(If you’d like to read about the other topics Newsom covered, check out a diary at Daily Kos by a friend I sat with last night.)

21 Responses to “Newsom gives lip service to public transit”

  1. Eric March 11, 2009 at 10:12 am #

    Hi Becks, good points about local transit v. intercity rail. I thought I should mention briefly though that Prop 1A actually didn’t need 2/3 of the vote to pass. It ended up getting a little over 52%. Given the economic climate, I guess you could argue that even that percentage shouldn’t be labeled as “barely passed,” but it’s not as ringing of an endorsement as it would’ve been had 2/3 been required for passage.

    • Becks March 11, 2009 at 10:14 am #

      Thanks Eric – you’re right. I wrote that part early in the morning before I’d had any caffeine. I’ll go ahead and correct that now. But Alameda County did vastly vote for the measure (I believe 63% of the vote).

  2. livegreen March 11, 2009 at 11:44 am #

    In the meantime AC transit wastes $6000+ a bus buying VanHool instead of saving the money buying local buses and supporting local jobs.

    I agree with the importance of local buses and mass transit, but not insulating AC Transit executives from wastefull spending and accountability. There has to be a balance between increasing income and decreasing costs. And if one of those ways is to buy local and cut costs at the same time, they should be exploring it.

    BTW, Alameda County has a local purchasing ordinance for contracts. Does anyone know if AC Transit is exempt from that? If not, how did AC Transit bypass that?

  3. dto510 March 11, 2009 at 12:27 pm #

    livegreen, AC Transit’s funds for bus purchases are not in the same pot as operational funds, and so the bus purchases have no impact on service (except that new buses reduce operating costs by requiring less maintenance and holding more passengers). There is no “buy local” opportunity for buses – Hayward’s bus manufacturer did not bid on AC Transit’s bus contract (I believe they make school buses, not city buses). ACT is probably exempt from Alameda County local purchasing requirements because it is a state-chartered agency operating in three counties, but bus sourcing is global (virtually all buses in the US are made in Europe). Saying that AC Transit should buy inappropriate buses because there’s a manufacturer in Hayward is like saying that every Bay Area municipal, police and fire vehicle should be a Toyota Corolla because they’re made in Fremont.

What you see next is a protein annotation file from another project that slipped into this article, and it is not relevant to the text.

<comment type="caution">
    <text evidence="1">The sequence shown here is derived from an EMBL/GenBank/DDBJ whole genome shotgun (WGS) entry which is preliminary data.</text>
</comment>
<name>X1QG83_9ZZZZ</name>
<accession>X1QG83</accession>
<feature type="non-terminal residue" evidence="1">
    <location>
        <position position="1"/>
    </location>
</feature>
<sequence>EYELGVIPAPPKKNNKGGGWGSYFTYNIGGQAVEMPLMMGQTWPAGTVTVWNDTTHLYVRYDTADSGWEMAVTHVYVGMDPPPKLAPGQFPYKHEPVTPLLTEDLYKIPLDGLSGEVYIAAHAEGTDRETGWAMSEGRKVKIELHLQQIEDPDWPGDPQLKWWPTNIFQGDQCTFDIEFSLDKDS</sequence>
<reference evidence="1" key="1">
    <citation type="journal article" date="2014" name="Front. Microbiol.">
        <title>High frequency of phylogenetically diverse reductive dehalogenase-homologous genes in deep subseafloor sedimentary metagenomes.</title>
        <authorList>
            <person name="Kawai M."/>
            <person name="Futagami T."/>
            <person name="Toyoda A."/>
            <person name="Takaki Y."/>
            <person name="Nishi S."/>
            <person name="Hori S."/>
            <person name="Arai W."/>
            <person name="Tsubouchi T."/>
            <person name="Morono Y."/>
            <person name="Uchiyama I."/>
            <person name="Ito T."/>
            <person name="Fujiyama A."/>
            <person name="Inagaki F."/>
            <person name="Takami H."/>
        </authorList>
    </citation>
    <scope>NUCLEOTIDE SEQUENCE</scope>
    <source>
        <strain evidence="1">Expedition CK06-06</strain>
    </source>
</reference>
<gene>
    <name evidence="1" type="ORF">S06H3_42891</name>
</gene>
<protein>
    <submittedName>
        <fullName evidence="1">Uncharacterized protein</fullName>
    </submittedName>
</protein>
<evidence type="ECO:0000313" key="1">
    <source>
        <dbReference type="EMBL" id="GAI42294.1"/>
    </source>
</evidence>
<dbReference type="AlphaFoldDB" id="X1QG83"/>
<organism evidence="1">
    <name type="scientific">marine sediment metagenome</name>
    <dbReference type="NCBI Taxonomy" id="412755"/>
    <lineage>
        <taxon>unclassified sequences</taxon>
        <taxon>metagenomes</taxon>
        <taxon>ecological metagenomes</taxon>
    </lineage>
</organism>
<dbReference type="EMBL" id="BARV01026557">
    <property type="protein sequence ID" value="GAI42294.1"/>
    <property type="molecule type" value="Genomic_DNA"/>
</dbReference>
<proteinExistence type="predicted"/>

Becks, did Newsom mention that he’s worked tirelessly to starve the East Bay of necessary transit improvements by advocating for duplicative and wasteful projects serving SF and San Jose to the detriment of the East Bay? Or are we supposed to like high-speed rail just because it’s somewhat proximate? Also, how does a HSR terminal in Mission Bay improve connections between the DTO and DTSF?

    • Becks March 11, 2009 at 12:39 pm #

      No dto, he didn’t mention that. Somehow I’m guessing he doesn’t see it that way. His center of the universe is San Francisco, as it probably should be as Mayor of SF, but that perspective will certainly effect his time as governor, if he’s elected. Overall, Newsom last night did not demonstrate a good grasp of East Bay issues – he seems to see us as just an extension of the San Francisco Bay Area. To be fair though, he’s not the only one in SF that sees us that way.